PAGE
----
Imports System.Security.Cryptography

Imports System.Text

... 

Function HashEncryptString(ByVal s As String) As String

    Dim hasher As New SHA1CryptoServiceProvider()

    Dim clearBytes As Byte() = Encoding.UTF8.GetBytes(s)

    Dim hashedBytes As Byte() = hasher.ComputeHash(clearBytes)

 

    Return Convert.ToBase64String(hashedBytes)

End Function

Hash algorithms are one-way so it's very very difficult to tell what the original password is from a computed hash. (So if a user forgets their password, you won't be able to tell them what it was.) So when we store user names and passwords in our Login table we can easily hash the value of the submitted password and store that instead. So we're secure now, right? Well almost! Let's take a look at my Login table in this example:

Notice that Beth and Joe both have the same hashed password. This means that both these passwords are the same as clear text as well. An attacker could probably figure out the password by using a dictionary attack on our table. So what can we do?

There's a technique called salting where you take the password and "salt" it with a random value and then hash that. This random value is different for each login. This will create different hashed passwords for the same clear text password, making it extremely difficult to break. To be even more secure, you should store this salt value in a separate table from the passwords. To obtain an appropriate salt (random) value in .NET you can use the RNGCryptoServiceProvider class.

Imports System.Security.Cryptography

...

Function GetSalt(ByVal saltSize As Integer) As String

    Dim buffer() As Byte = New Byte(saltSize) {}

    Dim rng As New RNGCryptoServiceProvider()

    rng.GetBytes(buffer)

    Return Convert.ToBase64String(buffer)

End Function

So now we can take the salt value and store that in a table called Salt which has a foreign key to our Login table. Then I can create a couple parameterized queries on my TableAdapters for Login and Salt. 

 

On the LoginTableAdapter we can add a parameterized query called GetLoginByUserNameAndPassword where we pass the UserName and the salted hashed password. The select statement returns a scalar value and we add it through the TableAdapter Query Configuration Wizard just like I showed in my previous post.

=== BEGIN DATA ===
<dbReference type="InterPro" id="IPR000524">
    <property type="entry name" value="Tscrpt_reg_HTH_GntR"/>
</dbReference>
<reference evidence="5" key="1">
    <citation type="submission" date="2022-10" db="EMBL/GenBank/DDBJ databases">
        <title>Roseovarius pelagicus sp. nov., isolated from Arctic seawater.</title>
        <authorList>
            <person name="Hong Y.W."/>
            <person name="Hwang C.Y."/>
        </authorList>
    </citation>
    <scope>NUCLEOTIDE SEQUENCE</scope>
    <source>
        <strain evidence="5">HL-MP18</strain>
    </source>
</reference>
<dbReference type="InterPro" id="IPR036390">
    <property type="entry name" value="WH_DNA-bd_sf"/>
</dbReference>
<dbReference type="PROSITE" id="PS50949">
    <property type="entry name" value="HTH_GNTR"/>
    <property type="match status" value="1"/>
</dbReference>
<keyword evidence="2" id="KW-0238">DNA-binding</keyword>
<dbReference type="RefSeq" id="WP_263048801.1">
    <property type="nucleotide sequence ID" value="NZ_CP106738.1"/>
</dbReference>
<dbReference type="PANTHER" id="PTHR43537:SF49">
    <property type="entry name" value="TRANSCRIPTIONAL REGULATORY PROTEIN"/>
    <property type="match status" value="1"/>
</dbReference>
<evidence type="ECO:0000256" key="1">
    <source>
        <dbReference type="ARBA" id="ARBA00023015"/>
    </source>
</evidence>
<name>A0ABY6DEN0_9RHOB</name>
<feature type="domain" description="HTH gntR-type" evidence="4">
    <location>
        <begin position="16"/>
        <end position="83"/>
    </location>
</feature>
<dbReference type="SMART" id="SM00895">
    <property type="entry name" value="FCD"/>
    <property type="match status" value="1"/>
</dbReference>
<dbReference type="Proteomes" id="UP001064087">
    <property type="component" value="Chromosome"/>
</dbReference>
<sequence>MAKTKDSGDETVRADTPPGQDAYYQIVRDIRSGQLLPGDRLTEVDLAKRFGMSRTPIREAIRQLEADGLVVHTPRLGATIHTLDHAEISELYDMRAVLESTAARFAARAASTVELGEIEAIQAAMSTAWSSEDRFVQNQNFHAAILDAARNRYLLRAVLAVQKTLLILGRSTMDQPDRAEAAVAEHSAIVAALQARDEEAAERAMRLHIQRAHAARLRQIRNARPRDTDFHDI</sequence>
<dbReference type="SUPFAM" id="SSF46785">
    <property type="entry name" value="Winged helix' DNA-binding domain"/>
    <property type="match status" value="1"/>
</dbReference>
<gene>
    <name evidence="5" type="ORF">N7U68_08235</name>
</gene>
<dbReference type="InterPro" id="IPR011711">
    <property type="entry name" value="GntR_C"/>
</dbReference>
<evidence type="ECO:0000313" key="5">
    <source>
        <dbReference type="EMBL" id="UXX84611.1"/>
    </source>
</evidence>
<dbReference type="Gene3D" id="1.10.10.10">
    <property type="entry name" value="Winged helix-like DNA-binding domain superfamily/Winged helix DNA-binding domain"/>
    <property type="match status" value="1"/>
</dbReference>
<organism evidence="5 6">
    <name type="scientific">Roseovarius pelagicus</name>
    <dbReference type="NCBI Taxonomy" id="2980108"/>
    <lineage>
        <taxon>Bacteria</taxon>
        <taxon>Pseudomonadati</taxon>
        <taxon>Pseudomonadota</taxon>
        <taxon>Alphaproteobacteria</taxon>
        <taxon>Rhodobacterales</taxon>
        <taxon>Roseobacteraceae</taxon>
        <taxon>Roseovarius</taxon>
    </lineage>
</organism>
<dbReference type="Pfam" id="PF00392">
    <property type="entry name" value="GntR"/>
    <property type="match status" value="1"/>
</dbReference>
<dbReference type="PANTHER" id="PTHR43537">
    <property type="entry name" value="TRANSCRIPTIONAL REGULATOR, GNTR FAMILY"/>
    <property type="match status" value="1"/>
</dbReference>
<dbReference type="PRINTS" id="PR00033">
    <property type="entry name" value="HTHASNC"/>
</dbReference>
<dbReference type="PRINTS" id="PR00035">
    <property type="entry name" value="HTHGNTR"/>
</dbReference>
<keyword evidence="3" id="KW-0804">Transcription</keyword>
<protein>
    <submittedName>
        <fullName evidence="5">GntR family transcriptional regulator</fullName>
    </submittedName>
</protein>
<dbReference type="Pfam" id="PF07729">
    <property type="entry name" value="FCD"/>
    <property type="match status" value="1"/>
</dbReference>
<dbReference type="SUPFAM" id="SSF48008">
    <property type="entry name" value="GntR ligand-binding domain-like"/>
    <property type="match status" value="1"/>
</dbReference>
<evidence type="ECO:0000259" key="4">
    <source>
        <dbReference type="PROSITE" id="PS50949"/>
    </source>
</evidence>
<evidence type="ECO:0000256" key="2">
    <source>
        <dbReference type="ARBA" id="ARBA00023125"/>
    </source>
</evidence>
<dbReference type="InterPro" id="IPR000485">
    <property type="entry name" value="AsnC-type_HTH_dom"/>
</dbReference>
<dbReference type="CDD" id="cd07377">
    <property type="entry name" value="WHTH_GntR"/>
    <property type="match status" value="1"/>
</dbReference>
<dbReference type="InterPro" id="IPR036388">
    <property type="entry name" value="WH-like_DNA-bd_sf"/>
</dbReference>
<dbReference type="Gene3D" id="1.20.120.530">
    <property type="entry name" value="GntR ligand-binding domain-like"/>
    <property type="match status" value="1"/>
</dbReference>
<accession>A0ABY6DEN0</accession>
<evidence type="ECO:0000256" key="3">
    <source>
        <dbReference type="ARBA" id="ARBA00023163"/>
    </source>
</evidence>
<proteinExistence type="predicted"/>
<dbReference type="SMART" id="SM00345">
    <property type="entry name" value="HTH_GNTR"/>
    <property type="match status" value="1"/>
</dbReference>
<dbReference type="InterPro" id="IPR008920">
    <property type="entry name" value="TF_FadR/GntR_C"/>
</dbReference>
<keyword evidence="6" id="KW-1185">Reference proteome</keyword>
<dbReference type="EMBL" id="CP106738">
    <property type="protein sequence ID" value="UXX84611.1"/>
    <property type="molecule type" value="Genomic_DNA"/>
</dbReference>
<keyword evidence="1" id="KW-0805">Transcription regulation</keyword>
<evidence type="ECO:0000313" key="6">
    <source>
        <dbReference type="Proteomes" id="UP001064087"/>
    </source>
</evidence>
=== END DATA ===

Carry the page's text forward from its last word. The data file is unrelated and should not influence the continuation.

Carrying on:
SELECT COUNT(*) FROM Login WHERE UserName = @UserName AND Password = @Password

In order to pass the correct value for the @Password parameter, we need the salt value first. On the SaltTableAdapter we can add a parameterized query that returns the salt value for a given UserName called GetSaltByUserName.

SELECT TOP (1) Salt.Salt FROM Salt INNER JOIN Login ON Salt.LoginID = Login.LoginID WHERE        (Login.UserName = @UserName)

To make it easier to access the hashing functions we can create a module called PasswordCrypto:

Imports System.Security.Cryptography
Imports System.Text

 

Module PasswordCrypto

 

    Private Hasher As New SHA1CryptoServiceProvider()

 

    Friend Function GetSalt(ByVal saltSize As Integer) As String

        Dim buffer() As Byte = New Byte(saltSize) {}

        Dim rng As New RNGCryptoServiceProvider()

        rng.GetBytes(buffer)

        Return Convert.ToBase64String(buffer)

    End Function

 

    Friend Function HashEncryptString(ByVal s As String) As String

        Dim clearBytes As Byte() = Encoding.UTF8.GetBytes(s)

        Dim hashedBytes As Byte() = Hasher.ComputeHash(clearBytes)

        Return Convert.ToBase64String(hashedBytes)

    End Function

 

    Friend Function HashEncryptStringWithSalt(ByVal s As String, _

           ByVal salt As String) As String

        Return HashEncryptString(salt + s)

    End Function

 

End Module